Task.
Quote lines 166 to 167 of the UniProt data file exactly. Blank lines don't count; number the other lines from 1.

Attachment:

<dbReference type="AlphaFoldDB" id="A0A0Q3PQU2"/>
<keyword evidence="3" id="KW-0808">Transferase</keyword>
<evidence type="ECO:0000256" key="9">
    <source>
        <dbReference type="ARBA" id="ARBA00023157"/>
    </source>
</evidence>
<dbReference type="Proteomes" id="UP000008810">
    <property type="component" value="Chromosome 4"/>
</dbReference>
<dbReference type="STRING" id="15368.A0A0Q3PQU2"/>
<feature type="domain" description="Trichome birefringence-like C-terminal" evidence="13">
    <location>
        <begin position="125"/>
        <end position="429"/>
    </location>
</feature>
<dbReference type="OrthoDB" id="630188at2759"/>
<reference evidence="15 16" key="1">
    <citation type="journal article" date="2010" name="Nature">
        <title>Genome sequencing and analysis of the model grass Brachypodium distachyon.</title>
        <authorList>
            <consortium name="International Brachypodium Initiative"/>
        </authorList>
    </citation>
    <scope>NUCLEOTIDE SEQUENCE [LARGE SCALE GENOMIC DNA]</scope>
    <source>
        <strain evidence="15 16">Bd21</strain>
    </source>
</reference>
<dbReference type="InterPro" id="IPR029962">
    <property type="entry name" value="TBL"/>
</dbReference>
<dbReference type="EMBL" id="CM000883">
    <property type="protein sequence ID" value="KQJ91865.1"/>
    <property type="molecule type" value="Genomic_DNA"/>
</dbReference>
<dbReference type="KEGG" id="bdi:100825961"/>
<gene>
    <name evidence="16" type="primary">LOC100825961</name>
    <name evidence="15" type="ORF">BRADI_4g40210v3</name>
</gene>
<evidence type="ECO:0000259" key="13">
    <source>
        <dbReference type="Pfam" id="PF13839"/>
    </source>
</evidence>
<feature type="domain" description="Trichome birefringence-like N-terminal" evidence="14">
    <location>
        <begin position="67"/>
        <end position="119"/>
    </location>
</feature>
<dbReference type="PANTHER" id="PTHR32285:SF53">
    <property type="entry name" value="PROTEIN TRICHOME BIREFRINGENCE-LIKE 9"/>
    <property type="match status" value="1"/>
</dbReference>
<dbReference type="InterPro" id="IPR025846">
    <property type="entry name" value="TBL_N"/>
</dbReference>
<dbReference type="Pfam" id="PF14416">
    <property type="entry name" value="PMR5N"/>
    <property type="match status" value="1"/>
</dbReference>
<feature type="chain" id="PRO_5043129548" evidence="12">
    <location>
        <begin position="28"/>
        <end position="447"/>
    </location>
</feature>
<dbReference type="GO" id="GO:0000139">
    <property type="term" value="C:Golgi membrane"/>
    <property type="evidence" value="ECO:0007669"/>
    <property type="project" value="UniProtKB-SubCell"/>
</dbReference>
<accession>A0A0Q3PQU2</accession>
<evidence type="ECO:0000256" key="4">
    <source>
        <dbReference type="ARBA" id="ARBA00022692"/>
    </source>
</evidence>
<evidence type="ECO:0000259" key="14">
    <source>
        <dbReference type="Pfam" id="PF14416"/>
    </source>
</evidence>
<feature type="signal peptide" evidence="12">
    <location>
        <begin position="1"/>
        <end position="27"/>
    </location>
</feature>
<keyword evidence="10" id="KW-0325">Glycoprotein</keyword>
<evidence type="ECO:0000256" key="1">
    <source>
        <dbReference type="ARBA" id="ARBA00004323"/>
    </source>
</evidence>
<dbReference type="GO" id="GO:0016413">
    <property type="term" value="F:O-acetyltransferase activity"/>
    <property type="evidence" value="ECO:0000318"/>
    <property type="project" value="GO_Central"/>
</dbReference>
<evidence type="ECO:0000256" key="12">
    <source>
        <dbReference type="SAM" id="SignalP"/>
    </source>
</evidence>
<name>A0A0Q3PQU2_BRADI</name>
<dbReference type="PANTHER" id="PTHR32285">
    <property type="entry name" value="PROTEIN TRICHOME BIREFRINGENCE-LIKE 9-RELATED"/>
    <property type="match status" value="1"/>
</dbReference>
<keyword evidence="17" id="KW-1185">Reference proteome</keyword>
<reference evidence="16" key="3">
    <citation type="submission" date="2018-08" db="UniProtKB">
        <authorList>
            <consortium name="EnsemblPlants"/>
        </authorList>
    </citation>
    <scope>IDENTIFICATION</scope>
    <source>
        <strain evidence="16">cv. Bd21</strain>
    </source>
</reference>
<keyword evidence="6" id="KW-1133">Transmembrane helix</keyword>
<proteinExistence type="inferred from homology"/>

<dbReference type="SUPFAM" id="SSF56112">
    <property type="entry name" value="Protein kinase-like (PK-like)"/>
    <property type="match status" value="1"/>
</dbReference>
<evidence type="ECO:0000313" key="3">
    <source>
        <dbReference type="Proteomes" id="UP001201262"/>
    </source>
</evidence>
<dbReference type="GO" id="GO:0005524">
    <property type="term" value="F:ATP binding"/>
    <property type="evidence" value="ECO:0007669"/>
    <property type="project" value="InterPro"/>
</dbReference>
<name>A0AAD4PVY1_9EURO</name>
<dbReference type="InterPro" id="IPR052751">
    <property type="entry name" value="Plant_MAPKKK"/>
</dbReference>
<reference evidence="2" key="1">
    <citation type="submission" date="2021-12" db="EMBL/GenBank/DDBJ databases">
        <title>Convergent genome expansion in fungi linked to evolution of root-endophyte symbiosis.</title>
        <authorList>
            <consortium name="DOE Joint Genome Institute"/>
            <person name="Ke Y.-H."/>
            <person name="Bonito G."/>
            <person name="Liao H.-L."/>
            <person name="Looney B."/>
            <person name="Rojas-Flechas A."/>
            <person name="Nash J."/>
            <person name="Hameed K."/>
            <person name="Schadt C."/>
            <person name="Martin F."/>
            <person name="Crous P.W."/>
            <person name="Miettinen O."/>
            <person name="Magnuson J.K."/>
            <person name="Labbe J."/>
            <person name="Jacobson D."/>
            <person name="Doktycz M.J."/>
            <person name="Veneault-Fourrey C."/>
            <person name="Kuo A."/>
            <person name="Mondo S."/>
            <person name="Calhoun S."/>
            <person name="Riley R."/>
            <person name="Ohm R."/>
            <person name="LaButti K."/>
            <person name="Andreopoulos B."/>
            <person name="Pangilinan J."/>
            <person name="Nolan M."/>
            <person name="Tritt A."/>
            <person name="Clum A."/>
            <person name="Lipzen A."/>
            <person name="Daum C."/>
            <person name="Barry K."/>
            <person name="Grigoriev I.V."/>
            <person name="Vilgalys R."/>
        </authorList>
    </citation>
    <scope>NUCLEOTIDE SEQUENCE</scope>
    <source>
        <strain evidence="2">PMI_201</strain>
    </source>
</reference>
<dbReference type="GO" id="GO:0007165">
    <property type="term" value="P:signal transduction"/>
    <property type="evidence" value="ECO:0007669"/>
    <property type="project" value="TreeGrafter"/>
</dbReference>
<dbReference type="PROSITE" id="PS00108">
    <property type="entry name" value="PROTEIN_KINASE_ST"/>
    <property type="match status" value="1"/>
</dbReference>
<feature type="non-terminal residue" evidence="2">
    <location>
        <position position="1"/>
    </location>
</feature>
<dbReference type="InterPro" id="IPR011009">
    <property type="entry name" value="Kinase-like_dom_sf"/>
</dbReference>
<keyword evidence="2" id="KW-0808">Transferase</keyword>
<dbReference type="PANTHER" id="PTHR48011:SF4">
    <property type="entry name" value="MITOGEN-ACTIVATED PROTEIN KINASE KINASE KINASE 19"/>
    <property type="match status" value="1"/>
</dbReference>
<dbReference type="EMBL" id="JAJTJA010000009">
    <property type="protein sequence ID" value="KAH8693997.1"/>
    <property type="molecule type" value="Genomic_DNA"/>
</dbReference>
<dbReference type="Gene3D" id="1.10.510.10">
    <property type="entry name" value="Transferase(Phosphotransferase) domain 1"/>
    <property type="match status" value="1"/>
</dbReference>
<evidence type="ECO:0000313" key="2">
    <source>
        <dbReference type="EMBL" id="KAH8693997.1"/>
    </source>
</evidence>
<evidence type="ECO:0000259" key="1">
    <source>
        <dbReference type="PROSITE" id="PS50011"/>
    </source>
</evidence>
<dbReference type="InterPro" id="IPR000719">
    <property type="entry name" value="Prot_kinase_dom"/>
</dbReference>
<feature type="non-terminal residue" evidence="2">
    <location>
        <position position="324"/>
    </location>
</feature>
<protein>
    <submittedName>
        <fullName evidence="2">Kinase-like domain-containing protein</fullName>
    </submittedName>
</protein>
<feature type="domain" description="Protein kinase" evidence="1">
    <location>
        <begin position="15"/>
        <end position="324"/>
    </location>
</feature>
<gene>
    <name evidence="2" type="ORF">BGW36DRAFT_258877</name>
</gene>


            <person name="Veneault-Fourrey C."/>
            <person name="Kuo A."/>